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Amanda Berry, Gina DeJesus, Michelle Knight Update: Ariel Castro charged with rape, kidnapping

Ariel Castro House
Ariel Castro is accused of kidnapping three women and keeping them captive in his Cleveland home for a decade. CBS

(CBS/AP) -- Ariel Castro, Ohio man arrested in connection with the abductions of Amanda Berry, Michelle Knight and Gina DeJesus, was charged with three counts of kidnapping and four counts of rape Wednesday afternoon, Cleveland city prosecutor Victor Perez said at a press conference.

PICTURES: Ohio women missing for nearly a decade found alive

The three women, missing for a decade, were discovered Monday in Castro's Cleveland home after Berry kicked out a screen door and called 911.

Castro, 52, is charged with raping Berry, 27, Knight, 32, and DeJesus, 23, and kidnapping the three women and Berry's six-year-old daughter, who was also found in the home.

Investigators have not charged Castro's brothers, Onil and Pedro, who were arrested. Officials said they found no evidence to tie them to the case. "Ariel kept everybody at a distance," said Cleveland deputy police chief Ed Tomba.

The two brothers did, however, have outstanding Cleveland court warrants for misdemeanor cases, Perez said. Court hearings for the brothers were set for Thursday.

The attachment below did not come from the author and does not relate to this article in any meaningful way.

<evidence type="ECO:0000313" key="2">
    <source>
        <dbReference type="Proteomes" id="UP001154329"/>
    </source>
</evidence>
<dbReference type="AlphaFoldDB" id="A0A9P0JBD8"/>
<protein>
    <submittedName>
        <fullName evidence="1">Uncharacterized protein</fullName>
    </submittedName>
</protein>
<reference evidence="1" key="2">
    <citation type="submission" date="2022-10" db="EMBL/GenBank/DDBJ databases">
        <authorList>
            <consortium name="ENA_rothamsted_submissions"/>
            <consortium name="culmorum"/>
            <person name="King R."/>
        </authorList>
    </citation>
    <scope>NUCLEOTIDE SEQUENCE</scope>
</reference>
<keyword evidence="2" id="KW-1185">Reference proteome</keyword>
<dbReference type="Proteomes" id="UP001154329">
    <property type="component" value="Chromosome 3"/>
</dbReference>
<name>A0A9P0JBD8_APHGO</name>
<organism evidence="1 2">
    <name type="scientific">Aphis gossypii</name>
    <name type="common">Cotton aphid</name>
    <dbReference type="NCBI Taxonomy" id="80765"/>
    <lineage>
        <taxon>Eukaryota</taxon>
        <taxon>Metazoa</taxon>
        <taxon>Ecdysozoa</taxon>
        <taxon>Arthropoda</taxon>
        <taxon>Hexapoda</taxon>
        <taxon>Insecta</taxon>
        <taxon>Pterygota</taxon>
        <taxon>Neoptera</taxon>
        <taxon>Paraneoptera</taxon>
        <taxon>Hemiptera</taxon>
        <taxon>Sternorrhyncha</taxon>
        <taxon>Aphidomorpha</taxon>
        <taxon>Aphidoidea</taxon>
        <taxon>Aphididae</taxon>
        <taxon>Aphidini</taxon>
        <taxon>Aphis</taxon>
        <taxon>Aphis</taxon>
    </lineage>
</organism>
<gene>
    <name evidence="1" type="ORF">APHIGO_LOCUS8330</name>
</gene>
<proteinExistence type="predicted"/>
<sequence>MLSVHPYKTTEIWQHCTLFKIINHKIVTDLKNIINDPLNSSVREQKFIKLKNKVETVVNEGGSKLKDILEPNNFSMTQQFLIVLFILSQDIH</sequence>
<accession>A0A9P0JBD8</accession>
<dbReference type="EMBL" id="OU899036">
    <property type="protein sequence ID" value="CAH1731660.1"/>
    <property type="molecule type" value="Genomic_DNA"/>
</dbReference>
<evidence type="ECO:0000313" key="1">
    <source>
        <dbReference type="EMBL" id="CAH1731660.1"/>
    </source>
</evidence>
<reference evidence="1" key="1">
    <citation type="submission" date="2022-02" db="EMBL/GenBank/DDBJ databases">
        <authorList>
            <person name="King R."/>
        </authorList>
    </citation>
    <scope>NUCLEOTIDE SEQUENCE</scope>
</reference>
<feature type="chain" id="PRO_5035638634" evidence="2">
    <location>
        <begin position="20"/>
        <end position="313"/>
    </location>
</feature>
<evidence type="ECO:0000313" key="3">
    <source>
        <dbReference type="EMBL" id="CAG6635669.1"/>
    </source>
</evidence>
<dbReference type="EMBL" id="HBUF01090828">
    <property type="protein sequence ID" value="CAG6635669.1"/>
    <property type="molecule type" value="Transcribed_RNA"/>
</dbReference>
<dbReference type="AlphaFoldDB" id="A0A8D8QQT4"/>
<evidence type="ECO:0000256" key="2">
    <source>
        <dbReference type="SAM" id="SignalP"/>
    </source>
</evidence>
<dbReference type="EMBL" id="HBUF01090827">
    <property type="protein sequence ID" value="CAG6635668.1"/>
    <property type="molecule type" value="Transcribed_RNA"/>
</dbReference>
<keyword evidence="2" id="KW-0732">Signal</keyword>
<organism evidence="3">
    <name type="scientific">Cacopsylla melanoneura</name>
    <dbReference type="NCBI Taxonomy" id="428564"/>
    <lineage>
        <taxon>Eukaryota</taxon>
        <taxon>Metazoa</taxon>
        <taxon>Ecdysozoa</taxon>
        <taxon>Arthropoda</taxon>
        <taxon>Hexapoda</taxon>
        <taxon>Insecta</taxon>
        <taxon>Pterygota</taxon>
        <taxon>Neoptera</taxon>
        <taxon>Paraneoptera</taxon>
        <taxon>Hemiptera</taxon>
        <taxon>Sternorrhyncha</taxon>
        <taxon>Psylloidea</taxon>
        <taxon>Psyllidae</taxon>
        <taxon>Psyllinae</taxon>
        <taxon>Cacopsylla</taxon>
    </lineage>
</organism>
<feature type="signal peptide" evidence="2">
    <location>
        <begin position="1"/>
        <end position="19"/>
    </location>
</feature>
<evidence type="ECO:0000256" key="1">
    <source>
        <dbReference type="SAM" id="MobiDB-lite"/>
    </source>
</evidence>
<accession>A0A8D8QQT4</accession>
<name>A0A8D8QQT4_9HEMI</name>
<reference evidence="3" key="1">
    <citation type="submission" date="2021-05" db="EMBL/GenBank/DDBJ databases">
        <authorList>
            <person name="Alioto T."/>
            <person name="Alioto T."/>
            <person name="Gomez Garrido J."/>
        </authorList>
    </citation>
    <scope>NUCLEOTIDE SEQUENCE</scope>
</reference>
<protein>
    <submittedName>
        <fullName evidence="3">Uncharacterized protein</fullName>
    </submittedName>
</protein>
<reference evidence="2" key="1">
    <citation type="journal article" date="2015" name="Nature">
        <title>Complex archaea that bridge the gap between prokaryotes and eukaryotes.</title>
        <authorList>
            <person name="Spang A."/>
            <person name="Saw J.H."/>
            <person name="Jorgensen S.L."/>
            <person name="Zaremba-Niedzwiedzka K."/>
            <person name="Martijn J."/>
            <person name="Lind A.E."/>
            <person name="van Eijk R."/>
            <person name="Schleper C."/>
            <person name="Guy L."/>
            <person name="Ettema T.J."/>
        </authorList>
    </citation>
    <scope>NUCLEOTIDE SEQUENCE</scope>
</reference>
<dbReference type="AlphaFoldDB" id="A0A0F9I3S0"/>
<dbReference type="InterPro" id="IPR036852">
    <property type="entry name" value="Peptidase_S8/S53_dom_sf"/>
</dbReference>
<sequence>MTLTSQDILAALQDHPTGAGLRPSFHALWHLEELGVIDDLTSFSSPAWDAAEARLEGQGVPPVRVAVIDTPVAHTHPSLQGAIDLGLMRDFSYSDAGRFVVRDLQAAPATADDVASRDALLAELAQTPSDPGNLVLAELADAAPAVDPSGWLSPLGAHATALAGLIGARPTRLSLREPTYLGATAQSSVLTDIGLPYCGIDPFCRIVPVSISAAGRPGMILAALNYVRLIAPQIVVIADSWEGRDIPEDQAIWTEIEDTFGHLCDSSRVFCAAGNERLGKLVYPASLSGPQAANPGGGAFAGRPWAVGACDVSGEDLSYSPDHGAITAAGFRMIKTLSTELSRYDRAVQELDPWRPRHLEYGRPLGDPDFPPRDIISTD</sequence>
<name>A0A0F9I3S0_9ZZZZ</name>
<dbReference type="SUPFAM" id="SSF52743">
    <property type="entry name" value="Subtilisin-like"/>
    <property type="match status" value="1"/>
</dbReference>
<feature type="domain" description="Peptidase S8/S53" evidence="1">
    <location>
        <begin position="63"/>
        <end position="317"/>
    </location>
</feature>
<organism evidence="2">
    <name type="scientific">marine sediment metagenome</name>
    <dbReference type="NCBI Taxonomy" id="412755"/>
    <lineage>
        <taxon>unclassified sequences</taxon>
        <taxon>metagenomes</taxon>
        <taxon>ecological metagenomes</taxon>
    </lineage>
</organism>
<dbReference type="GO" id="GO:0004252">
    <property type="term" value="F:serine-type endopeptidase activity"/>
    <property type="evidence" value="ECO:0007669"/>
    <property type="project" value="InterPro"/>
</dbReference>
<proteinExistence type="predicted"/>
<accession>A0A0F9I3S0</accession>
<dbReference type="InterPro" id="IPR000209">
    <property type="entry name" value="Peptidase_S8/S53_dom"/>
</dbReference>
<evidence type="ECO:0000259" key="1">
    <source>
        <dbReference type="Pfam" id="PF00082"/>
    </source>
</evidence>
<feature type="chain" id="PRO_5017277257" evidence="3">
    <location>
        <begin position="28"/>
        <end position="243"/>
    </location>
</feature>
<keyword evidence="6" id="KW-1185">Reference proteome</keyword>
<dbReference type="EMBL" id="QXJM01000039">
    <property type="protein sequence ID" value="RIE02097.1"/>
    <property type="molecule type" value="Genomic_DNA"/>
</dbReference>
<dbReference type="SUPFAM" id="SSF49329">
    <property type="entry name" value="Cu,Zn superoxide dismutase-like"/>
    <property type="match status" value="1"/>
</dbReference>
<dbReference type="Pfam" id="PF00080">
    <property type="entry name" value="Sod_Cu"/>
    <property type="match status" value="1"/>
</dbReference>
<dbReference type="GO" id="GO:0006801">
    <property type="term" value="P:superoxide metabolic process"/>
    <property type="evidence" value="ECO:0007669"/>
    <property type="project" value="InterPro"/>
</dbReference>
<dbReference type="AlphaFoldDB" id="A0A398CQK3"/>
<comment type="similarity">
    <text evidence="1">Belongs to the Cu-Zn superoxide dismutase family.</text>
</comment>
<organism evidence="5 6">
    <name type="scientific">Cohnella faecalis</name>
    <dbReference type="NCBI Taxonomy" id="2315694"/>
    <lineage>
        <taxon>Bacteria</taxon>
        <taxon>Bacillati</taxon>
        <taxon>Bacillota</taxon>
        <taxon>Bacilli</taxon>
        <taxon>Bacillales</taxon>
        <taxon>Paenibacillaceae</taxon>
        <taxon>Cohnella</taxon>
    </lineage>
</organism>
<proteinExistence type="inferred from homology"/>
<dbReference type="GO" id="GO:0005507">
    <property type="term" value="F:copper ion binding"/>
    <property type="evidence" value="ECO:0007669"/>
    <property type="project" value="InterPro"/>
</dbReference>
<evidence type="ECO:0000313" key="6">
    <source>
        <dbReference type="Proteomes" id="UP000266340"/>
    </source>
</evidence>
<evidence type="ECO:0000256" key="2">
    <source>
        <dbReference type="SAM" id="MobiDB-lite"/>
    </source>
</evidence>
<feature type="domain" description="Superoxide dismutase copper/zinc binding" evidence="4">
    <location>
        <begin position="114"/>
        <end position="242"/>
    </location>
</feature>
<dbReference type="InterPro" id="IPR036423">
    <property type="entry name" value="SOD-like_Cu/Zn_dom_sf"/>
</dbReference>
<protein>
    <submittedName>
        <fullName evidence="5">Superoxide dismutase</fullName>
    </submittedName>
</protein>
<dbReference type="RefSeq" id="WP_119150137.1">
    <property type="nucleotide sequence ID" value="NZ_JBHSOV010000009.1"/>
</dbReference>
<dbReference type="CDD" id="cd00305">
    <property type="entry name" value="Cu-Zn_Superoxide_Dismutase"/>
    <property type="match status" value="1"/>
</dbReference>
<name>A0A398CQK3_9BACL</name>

At a news conference, authorities gave few details on the women's ordeal. But police said earlier in the day that they were apparently bound with ropes and chains, and a city councilman briefed on the case, Brian Cummins, said that they were subjected to prolonged sexual and psychological abuse and suffered miscarriages.

"We know that the victims have confirmed miscarriages, but with who, how many and what conditions we don't know," Cummins said. He added: "It sounds pretty gruesome."

The first opportunity for the women to escape didn't come until Monday, Tomba said. The women were not kept in the same room, but knew they were not alone, he said.

Investigators have completed the search of the crime scene at Castro's home, Tomba said. They have also removed about 200 pieces of evidence. Police also executed a search warrant at a nearby home.

Officials wouldn't detail what pieces of evidence were removed.

Castro waived his Miranda rights and gave investigators a detailed statement, Tomba said. The statement, along with the interviews with the victims, would likely play a key role in the case, he said.

Contrary to media reports that naked women had been seen by neighbors outside the home, Cleveland public safety director Martin Flask said the women were kept inside the home for the majority of their captivity.

"There's no evidence to indicate [Berry, Knight and DeJesus] were outside in the yard, in chains, without clothing, or in any other manner," Flask said. "Within the last decade they've only known themselves to be out of the home on two occasions, and then only briefly."

During the occasions the women left the home, they were in the garage and in disguise, Tomba said. He also declined to speak about whether the women were pregnant or whether Berry's six-year-old daughter could be Castro's biological daughter. 

A paternity test has been ordered, he said.

Castro is set to be arraigned Thursday in a Cleveland courtroom, and the case is expected to go before a Cuyahoga County grand jury, Perez said.

Complete coverage of the Cleveland kidnapping on Crimesider

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